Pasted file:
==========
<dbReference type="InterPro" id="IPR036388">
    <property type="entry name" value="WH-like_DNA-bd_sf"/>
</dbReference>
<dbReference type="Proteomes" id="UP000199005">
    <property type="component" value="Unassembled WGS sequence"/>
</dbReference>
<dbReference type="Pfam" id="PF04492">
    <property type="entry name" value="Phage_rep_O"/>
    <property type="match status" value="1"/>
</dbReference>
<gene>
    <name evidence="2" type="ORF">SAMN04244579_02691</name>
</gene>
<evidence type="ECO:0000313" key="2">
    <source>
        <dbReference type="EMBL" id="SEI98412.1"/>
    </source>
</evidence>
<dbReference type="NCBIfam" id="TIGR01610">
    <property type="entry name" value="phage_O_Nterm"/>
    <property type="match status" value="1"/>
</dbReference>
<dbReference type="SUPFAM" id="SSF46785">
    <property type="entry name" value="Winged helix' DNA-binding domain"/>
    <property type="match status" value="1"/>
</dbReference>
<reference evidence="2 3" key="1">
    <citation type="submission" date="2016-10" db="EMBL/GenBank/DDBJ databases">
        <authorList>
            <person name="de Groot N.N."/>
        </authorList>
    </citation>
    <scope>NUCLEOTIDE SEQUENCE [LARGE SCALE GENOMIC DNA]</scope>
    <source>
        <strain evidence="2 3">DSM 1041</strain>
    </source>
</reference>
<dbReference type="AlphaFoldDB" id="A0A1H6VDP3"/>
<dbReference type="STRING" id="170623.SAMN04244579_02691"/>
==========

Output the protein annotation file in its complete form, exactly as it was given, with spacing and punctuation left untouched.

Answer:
<dbReference type="InterPro" id="IPR036388">
    <property type="entry name" value="WH-like_DNA-bd_sf"/>
</dbReference>
<dbReference type="Proteomes" id="UP000199005">
    <property type="component" value="Unassembled WGS sequence"/>
</dbReference>
<dbReference type="Pfam" id="PF04492">
    <property type="entry name" value="Phage_rep_O"/>
    <property type="match status" value="1"/>
</dbReference>
<gene>
    <name evidence="2" type="ORF">SAMN04244579_02691</name>
</gene>
<evidence type="ECO:0000313" key="2">
    <source>
        <dbReference type="EMBL" id="SEI98412.1"/>
    </source>
</evidence>
<dbReference type="NCBIfam" id="TIGR01610">
    <property type="entry name" value="phage_O_Nterm"/>
    <property type="match status" value="1"/>
</dbReference>
<dbReference type="SUPFAM" id="SSF46785">
    <property type="entry name" value="Winged helix' DNA-binding domain"/>
    <property type="match status" value="1"/>
</dbReference>
<reference evidence="2 3" key="1">
    <citation type="submission" date="2016-10" db="EMBL/GenBank/DDBJ databases">
        <authorList>
            <person name="de Groot N.N."/>
        </authorList>
    </citation>
    <scope>NUCLEOTIDE SEQUENCE [LARGE SCALE GENOMIC DNA]</scope>
    <source>
        <strain evidence="2 3">DSM 1041</strain>
    </source>
</reference>
<dbReference type="AlphaFoldDB" id="A0A1H6VDP3"/>
<dbReference type="STRING" id="170623.SAMN04244579_02691"/>